I have read some entertaining anecdotes about Mr. Williamson's, um, highly artistic temperament.  Some of his obituaries labeled him 'mercurial'.  He was known to throw props from the stage at audience members.  In an infamous incident, he belted co-star Evan Handler across the backside with a prop sword while doing a stage duel as part of the play "I Hate Hamlet".  Nicol got a little too Method in his stagecraft.  Handler walked off the stage and did not return to the play.  While they scrambled backstage to get an understudy ready to go on, Nicol entertained the audience with an improvised patter of monologue, song and dance.

 

Really wish I would have been there . . !


I am the Stormy Petrel of crime.


#26 Carol the Dabbler

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Posted 29 November 2017 - 02:34 PM

... just as long as he didn't throw a blunt prop at you!

-- Carol

 


#27 HerlockSholmes

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Posted 29 November 2017 - 05:05 PM

He was certainly very volatile. Apparently he died in ‘relative’ poverty.
Regards, Herlock
"There is nothing more deceptive than an obvious fact."

#28 Hikari

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Posted 29 November 2017 - 05:44 PM

He was certainly very volatile. Apparently he died in ‘relative’ poverty.

 

He was a fantastic Merlin in Excalibur.  Apparently some years prior to this film, Nicol had co-starred with his Morgana, Helen Mirren, in another project and they were lovers for a time . . he being considerably older than she.  These two passionate actors attracted each other for a time, but then they became opposite charges repelling.  After a bitter breakup they could not stand each other.

 

Director John Boorman knew this and used the couple's animosity to his advantage.  I think he'd actually attached Helen first and then hired Nicol fully aware of their past history.  Just so the love-hate relationship between Merlin and Morgana would be extra-saucy.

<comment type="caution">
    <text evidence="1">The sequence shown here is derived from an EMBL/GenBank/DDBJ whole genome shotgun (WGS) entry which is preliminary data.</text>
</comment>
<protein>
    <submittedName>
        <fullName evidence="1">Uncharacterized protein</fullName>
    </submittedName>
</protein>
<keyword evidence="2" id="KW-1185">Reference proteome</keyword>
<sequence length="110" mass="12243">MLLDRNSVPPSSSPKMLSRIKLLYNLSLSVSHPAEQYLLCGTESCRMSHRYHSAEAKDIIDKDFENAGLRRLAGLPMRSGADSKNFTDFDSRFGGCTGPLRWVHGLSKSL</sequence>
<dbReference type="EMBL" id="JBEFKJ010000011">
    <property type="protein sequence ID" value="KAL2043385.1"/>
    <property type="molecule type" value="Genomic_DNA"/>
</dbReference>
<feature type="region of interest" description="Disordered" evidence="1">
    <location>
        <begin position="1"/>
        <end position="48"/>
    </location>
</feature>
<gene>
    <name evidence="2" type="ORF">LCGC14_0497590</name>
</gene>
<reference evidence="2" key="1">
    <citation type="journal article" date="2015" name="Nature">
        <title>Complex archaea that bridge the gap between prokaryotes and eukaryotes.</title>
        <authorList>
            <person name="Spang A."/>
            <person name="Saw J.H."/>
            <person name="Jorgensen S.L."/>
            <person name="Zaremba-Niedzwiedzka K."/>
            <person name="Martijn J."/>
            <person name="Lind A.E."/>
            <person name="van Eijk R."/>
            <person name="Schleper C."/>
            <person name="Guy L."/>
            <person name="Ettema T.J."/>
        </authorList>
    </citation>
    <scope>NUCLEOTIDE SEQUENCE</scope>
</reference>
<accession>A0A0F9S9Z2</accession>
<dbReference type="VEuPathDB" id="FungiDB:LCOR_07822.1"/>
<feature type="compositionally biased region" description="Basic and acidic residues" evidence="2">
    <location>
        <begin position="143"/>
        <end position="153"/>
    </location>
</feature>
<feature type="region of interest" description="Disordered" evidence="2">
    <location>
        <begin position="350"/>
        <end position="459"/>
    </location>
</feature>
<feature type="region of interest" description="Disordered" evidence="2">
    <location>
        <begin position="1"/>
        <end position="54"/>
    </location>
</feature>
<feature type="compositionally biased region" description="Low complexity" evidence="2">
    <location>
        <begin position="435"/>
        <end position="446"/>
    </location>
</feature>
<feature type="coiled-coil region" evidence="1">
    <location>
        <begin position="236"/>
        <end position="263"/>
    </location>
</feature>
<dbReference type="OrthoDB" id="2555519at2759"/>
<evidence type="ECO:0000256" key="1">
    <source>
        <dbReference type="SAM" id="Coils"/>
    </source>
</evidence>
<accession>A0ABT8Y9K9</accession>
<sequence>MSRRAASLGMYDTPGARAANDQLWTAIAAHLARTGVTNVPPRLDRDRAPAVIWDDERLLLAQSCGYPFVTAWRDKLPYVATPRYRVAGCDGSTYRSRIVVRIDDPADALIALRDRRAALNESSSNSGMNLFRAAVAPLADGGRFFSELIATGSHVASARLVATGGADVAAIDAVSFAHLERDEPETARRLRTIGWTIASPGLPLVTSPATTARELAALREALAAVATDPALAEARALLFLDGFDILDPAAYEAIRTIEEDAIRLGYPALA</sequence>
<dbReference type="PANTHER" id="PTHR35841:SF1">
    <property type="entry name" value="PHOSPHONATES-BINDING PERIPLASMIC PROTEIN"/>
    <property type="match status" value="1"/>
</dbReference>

Merlin's distinctive headdress was fashioned by a talented costume designer after Williamson flatly refused to shave his head for the part.


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#29 HerlockSholmes

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Posted 29 November 2017 - 09:35 PM


He was certainly very volatile. Apparently he died in ‘relative’ poverty.


He was a fantastic Merlin in Excalibur. Apparently some years prior to this film, Nicol had co-starred with his Morgana, Helen Mirren, in another project and they were lovers for a time . . he being considerably older than she. These two passionate actors attracted each other for a time, but then they became opposite charges repelling. After a bitter breakup they could not stand each other.

Director John Boorman knew this and used the couple's animosity to his advantage. I think he'd actually attached Helen first and then hired Nicol fully aware of their past history. Just so the love-hate relationship between Merlin and Morgana would be extra-saucy.

Merlin's distinctive headdress was fashioned by a talented costume designer after Williamson flatly refused to shave his head for the part.

I read about the past history of Mirren and Williamson. They really appeared to loathe each other.
Regards, Herlock
"There is nothing more deceptive than an obvious fact."

#30 Arcadia

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Posted 01 December 2017 - 12:37 AM

... or maybe Moftiss are correct, and he actually meant her to be another evil Hibernian, deep undercover (as it were)?

 

Aha, that's where they got the idea from ... it's canon!! Carol, you're brilliant.

 

I was just reading Wikipedia on Nicol Williamson who played Holmes in The Seven Percent Solution (because that’s the kind of saddo I am🙂) Apparently the playwright John Osborne called him ‘the greatest actor since Brando.’ Samuel Beckett said ‘he was touched by genius.’

I didn’t realise that he was so highly regarded as an actor.

 

Wow, me neither. I remember I always found him a little off putting, for some reason I can't define. But then I've always felt that way about Brando, too.


It's this, or Cluedo.

#31 HerlockSholmes

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Posted 01 December 2017 - 12:07 PM

I only seen him in 2 or 3 roles and he was very intense in all of them. I think it suited The Seven Percent Solution though as he was in the grip of a cocaine addiction.
Regards, Herlock
"There is nothing more deceptive than an obvious fact."

#32 HerlockSholmes

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Posted 01 December 2017 - 12:10 PM

For me Williamson is one of the actors who have played Holmes once that I’d have liked to have seen play the detective again. Others include the excellent John Neville also Robert Stephens, Tom Baker and Rupert Everett.
Regards, Herlock
"There is nothing more deceptive than an obvious fact."